2. Butler’s success versus Villanova is a trend
There is no doubt that Butler has had some stellar college basketball players over the last five years. But considering the utter dominance of Villanova’s program over that span, it is no longer a coincidence that the Bulldogs have had this much success against the two-time national champions. The difference between Villanova’s record against the rest of the Big East and at Hinkle is uncanny.
Since the beginning of the 2016-17 college basketball season, the Wildcats have only suffered 20 Big East losses. Five of those losses — 25% — have come at the hands of the Butler Bulldogs. It’s mind boggling to see the Wildcats struggle so much at Hinkle Fieldhouse when they have been so dominant everywhere else. Villanova is 64-16 in Big East games away from Hinkle Fieldhouse over the last five seasons and 1-4 in it. The Wildcats’ lone win in Indianapolis over that span was when they weren’t ranked in the top ten nationally.
Shockingly, Villanova has lost as many games in Hinkle Fieldhouse in that span as they have in the Wells Fargo Center, home of the Philadelphia 76ers and many of Villanova’s Big East games. The Wildcats are 16-4 in Wells Fargo and 1-4 in Hinkle Fieldhouse in the last five years.
After the game, Jordan attributed much of the success to the similarity between the two teams. Both programs routinely are surrounded by knockdown shooters and tough-nosed perimeter defenders. Jordan said it was like facing yourself in practice.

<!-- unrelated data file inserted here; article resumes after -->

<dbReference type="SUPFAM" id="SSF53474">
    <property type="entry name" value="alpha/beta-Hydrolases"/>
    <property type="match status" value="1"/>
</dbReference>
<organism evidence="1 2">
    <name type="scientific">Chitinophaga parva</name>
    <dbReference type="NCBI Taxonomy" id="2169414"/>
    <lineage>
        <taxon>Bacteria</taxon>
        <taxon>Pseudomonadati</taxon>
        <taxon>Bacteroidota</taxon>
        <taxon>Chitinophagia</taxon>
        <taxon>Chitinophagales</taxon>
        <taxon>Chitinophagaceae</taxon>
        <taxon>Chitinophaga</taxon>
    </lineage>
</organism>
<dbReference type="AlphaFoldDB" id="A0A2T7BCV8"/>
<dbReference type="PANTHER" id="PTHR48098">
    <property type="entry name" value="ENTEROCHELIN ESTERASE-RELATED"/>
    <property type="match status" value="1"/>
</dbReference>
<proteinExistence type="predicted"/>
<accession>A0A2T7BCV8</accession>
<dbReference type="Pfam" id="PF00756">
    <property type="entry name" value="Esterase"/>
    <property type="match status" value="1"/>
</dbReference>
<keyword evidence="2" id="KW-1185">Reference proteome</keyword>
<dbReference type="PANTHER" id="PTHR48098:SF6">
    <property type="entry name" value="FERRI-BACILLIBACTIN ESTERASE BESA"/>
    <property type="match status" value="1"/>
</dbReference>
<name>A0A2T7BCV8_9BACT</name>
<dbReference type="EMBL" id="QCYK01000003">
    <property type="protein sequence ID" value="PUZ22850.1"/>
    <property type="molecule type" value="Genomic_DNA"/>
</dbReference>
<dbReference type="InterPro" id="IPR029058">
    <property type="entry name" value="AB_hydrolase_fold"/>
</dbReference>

3. A note on the seniors
It is no secret that this has been one of the most difficult seasons for college basketball. Pauses for COVID-19 have disrupted a lot of the rhythm on which student-athletes thrive. With a struggling stretch of basketball just a couple weeks ago, the Butler seniors have to receive much of the credit for not giving up on the season. And they stepped up on the court, too.
After struggling at the beginning of the season, Nze has become the focal point of the Butler offense over the last few weeks, scoring double digits in six of the last seven games. Bolden suffered through an extended slump, but has rebounded to some of his best performances in the last week. The on-court presence of these seniors has led to the Bulldogs’ recent successes.
In a way, this was Jordan’s Senior Day, too. After this season, Jordan will be the head coach at Butler for four years and it was this year’s group that bought in to the new system. While it is still uncertain whether any of these student-athletes will return next year, their presence on the program has been felt.
As Bolden said in his Senior Day speech after the game, it has been a trying year for all of us. It must not have been easy to play a high-major college basketball season through a pandemic. But it was this year’s senior class that led the Bulldogs through some of their most trying times.
While I despise when people include themselves in the successes of their team as if they had any contribution, this was a satisfying experience for me, too. Before the game, I estimated this would be around the 40th game at Hinkle Fieldhouse I have witnessed in the last four years. There were certainly ups and downs, but this win encapsulated all of my experiences in Indiana’s Basketball Cathedral. A team with little expectations plays basketball in its most pure form and upsets Goliath. It’s funny how basketball and sports in general tell some of life’s best stories. As I walk out of the building as a student journalist for the final time, I look forward to returning for many years to come as what I truly am at heart: a fan.